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“Okay in already in area”

Ranked #1 of 3 things to do in Bo Kluea
Certificate of Excellence
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Reviewed December 26, 2012

Interesting but only produces salt during rainy season and shortly afterwords. Good day trip from Nan but not worth staying over locally.

1  Thank decca_mac
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24 - 28 of 74 reviews

Reviewed July 7, 2012

More of a village artisanal visit, this is a fascinating visit to see how salt is extracted from the depths of Htin Mountain near the Doi Phu Kha National Park and which is then packaged and sold to visitors as well as around Nan and a few other parts of Thailand. These are small family run businesses who are happy to show you the process of extracting the salt, without charge, although they are even happier if you buy some of their great salt from them. It was incredibly cheap, only about 40 baht I think for a kilo of salt which although not certified organic, is the closest you get to organic in Thailand, with the briny water being extracted from deep mountain wells in the village.
This village used to be extremely important many centuries ago as being one of the main sources of salt in this part of Asia with caravans visiting from all over China and south east Asia, and underpinned the wealth of the Lords of Nan. It is believed that salt has been extracted here for over 300 years.
The route to the village, either up from Nan City on the 1081 or from Pua on the 1256, is also incredibly beautiful with wonderful mountain views, so a worthwhile journey in any event. The main wells are in the centre of the village away from the main road but it is signposted. As well as seeing the boiling of the briny water and the removal of the salt to be spread out to dry, one can also see how they extract the water from the deep wells using only manual labour. As well as the big 1 kilo bags of cooking salt obtained in the boiling rooms, some ladies near the salt wells have small stalls selling selling smaller bags of the salt including cosmetic products. Note that the salt is entirely natural so is not 'free flowing' so is thus better for cooking rather than as a table salt.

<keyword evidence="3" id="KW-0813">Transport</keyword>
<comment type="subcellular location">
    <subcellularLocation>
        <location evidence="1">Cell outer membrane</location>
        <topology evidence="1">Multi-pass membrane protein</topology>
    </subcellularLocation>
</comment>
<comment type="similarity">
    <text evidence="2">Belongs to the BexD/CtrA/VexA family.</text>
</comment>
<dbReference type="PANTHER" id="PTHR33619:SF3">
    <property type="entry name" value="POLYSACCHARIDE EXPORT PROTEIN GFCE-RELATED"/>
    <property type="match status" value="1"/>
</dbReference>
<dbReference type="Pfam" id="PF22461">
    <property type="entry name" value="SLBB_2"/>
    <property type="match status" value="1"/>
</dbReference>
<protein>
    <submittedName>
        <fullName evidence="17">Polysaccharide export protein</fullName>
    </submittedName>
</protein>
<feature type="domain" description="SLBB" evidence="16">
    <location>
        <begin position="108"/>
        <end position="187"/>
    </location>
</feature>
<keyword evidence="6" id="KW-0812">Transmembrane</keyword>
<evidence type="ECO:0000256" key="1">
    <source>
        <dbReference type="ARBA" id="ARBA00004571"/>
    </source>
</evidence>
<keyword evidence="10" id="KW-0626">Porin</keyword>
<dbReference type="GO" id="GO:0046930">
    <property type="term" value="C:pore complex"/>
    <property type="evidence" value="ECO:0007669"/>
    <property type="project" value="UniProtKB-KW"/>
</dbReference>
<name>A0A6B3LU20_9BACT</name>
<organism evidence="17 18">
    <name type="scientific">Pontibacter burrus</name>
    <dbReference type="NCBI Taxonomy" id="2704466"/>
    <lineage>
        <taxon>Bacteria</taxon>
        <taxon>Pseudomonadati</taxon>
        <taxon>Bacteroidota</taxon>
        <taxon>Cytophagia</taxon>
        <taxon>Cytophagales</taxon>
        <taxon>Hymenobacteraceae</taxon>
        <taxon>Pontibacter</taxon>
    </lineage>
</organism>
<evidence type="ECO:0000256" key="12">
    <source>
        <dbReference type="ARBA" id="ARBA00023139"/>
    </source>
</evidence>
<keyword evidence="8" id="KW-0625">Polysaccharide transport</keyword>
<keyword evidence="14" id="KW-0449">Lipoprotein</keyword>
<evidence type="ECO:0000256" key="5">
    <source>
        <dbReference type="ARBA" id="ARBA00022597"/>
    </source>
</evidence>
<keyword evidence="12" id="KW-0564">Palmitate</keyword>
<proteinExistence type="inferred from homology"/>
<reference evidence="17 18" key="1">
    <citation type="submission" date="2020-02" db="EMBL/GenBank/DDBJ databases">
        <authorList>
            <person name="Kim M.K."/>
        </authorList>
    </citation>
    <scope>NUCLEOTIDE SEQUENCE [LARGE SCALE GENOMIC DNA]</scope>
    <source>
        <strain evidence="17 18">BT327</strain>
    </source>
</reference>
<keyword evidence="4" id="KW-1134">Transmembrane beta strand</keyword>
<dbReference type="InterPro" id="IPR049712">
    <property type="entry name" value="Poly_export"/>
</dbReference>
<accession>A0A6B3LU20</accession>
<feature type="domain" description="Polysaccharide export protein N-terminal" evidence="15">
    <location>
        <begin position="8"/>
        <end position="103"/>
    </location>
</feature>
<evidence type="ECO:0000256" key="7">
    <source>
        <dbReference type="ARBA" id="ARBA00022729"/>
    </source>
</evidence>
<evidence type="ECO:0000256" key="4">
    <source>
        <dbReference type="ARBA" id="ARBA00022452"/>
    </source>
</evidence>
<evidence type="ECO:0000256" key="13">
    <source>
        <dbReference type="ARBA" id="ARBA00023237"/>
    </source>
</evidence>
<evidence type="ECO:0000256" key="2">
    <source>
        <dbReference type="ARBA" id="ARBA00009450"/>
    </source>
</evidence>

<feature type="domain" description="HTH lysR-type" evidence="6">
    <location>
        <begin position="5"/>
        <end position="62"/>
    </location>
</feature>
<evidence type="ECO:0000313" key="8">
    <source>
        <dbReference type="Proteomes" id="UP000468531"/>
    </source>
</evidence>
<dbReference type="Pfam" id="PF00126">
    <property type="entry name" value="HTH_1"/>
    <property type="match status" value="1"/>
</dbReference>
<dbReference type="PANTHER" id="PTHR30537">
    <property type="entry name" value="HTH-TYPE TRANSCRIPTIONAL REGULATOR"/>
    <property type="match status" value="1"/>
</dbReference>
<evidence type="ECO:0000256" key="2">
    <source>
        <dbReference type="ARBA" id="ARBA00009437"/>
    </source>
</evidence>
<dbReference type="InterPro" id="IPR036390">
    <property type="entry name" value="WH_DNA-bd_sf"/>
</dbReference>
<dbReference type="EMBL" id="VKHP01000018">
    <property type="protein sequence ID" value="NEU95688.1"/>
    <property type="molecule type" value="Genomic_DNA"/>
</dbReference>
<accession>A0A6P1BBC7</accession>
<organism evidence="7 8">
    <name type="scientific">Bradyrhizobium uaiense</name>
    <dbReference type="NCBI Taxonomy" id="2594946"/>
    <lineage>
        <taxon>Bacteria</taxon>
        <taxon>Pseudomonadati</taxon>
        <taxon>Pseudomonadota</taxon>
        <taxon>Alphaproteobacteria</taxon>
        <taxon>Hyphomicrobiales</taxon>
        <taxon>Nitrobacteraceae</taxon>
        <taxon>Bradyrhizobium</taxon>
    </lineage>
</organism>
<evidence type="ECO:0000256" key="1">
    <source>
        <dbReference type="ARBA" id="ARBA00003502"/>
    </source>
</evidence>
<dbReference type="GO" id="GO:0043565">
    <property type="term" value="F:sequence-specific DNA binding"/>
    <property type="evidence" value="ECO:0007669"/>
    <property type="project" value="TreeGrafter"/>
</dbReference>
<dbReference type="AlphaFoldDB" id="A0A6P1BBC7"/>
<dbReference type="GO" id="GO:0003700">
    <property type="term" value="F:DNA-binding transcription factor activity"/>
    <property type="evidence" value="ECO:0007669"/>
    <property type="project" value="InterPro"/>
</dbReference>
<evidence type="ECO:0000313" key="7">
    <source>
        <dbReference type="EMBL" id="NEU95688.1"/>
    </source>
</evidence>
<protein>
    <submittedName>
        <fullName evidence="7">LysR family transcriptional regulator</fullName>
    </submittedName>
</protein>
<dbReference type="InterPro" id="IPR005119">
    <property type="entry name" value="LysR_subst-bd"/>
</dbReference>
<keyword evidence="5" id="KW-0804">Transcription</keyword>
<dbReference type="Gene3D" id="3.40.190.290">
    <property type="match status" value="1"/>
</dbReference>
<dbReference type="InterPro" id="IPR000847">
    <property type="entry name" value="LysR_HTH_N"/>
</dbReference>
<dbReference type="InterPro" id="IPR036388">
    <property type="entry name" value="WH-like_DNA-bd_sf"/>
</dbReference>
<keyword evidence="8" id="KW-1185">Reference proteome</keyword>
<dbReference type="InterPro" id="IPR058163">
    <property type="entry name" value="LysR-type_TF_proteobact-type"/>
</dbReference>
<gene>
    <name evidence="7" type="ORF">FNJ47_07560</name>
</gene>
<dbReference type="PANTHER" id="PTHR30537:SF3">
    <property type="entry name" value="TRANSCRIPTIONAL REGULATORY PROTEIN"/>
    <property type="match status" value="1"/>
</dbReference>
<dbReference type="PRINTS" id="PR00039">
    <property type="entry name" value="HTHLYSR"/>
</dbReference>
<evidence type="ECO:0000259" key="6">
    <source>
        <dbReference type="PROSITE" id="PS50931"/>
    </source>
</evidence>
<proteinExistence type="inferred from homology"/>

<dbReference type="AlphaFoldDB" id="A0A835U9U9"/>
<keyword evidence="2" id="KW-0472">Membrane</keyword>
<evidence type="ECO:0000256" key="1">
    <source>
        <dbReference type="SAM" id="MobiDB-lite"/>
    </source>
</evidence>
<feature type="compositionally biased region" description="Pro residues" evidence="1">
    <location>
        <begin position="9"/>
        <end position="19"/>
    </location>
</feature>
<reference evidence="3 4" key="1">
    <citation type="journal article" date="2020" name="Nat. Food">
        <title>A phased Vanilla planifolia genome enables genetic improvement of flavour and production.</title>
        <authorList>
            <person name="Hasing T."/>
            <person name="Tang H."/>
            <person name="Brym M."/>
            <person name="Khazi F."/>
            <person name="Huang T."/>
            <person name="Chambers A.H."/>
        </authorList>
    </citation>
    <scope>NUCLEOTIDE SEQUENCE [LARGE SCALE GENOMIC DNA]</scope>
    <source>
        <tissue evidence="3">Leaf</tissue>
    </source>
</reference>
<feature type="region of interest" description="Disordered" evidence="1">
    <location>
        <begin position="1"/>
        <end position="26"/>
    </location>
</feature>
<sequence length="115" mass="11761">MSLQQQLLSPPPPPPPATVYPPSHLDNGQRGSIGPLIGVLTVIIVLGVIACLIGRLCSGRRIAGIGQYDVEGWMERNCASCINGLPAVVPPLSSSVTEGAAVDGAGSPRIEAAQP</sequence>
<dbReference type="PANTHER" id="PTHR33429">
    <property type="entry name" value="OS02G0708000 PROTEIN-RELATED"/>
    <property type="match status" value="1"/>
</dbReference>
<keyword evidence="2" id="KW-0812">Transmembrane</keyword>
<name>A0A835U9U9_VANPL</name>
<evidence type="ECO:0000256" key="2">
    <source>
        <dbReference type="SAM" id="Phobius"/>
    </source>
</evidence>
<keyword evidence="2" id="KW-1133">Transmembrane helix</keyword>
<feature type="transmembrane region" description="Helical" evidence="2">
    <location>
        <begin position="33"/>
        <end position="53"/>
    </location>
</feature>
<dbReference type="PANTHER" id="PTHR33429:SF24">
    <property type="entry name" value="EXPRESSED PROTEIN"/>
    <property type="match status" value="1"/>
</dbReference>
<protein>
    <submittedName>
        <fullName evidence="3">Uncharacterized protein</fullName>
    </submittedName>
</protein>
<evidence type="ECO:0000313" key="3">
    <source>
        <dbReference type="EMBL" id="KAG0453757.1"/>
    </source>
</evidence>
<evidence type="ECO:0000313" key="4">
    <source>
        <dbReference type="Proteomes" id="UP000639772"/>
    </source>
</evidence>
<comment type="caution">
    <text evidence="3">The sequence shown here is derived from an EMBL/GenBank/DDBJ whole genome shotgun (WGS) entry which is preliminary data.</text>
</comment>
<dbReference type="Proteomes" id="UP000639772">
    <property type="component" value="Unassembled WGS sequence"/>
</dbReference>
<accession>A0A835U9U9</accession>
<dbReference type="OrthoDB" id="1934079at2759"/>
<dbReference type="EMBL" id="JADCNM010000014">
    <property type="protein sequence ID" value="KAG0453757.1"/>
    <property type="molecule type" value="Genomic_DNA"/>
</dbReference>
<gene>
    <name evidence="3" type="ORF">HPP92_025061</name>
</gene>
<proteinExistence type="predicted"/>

Also note that at the height of the rainy season the villagers will often stop work for some days as the weather can be too humid for the salt to be able to properly dry. A good fun place to visit.

Thank Arthurrvr
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Reviewed September 8, 2017
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Thank Nuchie L
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Reviewed July 2, 2017
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Thank wissava
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Reviewed March 17, 2017 via mobile
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Thank areeyalily
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